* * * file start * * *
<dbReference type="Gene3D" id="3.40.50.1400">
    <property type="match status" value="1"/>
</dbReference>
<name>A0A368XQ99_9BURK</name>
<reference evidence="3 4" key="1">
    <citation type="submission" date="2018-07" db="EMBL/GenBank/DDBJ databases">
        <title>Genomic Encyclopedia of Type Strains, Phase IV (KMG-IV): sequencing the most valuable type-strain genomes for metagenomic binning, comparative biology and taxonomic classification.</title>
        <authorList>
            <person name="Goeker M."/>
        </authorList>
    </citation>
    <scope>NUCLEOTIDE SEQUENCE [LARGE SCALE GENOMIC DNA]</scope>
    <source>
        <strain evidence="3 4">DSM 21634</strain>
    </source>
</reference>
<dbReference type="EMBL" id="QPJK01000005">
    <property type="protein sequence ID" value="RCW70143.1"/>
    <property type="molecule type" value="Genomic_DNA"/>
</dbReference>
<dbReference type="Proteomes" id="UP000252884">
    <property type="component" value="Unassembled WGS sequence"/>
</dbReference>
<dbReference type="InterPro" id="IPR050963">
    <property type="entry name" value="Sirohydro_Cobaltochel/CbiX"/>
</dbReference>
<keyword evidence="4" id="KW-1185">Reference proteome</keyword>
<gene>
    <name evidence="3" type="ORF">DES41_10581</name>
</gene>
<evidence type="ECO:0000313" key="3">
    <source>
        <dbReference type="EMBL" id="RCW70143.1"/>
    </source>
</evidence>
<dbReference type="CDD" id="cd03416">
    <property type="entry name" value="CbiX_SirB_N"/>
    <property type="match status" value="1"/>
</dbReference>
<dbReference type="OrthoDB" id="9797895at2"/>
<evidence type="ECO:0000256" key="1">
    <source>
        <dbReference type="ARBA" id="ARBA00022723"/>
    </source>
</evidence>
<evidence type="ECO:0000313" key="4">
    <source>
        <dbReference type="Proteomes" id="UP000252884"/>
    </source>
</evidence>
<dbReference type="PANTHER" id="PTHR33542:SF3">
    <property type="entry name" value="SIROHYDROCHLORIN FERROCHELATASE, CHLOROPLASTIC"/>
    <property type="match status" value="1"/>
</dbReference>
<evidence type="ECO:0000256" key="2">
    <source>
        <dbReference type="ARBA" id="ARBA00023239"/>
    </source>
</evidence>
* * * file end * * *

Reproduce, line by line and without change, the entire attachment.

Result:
<dbReference type="Gene3D" id="3.40.50.1400">
    <property type="match status" value="1"/>
</dbReference>
<name>A0A368XQ99_9BURK</name>
<reference evidence="3 4" key="1">
    <citation type="submission" date="2018-07" db="EMBL/GenBank/DDBJ databases">
        <title>Genomic Encyclopedia of Type Strains, Phase IV (KMG-IV): sequencing the most valuable type-strain genomes for metagenomic binning, comparative biology and taxonomic classification.</title>
        <authorList>
            <person name="Goeker M."/>
        </authorList>
    </citation>
    <scope>NUCLEOTIDE SEQUENCE [LARGE SCALE GENOMIC DNA]</scope>
    <source>
        <strain evidence="3 4">DSM 21634</strain>
    </source>
</reference>
<dbReference type="EMBL" id="QPJK01000005">
    <property type="protein sequence ID" value="RCW70143.1"/>
    <property type="molecule type" value="Genomic_DNA"/>
</dbReference>
<dbReference type="Proteomes" id="UP000252884">
    <property type="component" value="Unassembled WGS sequence"/>
</dbReference>
<dbReference type="InterPro" id="IPR050963">
    <property type="entry name" value="Sirohydro_Cobaltochel/CbiX"/>
</dbReference>
<keyword evidence="4" id="KW-1185">Reference proteome</keyword>
<gene>
    <name evidence="3" type="ORF">DES41_10581</name>
</gene>
<evidence type="ECO:0000313" key="3">
    <source>
        <dbReference type="EMBL" id="RCW70143.1"/>
    </source>
</evidence>
<dbReference type="CDD" id="cd03416">
    <property type="entry name" value="CbiX_SirB_N"/>
    <property type="match status" value="1"/>
</dbReference>
<dbReference type="OrthoDB" id="9797895at2"/>
<evidence type="ECO:0000256" key="1">
    <source>
        <dbReference type="ARBA" id="ARBA00022723"/>
    </source>
</evidence>
<evidence type="ECO:0000313" key="4">
    <source>
        <dbReference type="Proteomes" id="UP000252884"/>
    </source>
</evidence>
<dbReference type="PANTHER" id="PTHR33542:SF3">
    <property type="entry name" value="SIROHYDROCHLORIN FERROCHELATASE, CHLOROPLASTIC"/>
    <property type="match status" value="1"/>
</dbReference>
<evidence type="ECO:0000256" key="2">
    <source>
        <dbReference type="ARBA" id="ARBA00023239"/>
    </source>
</evidence>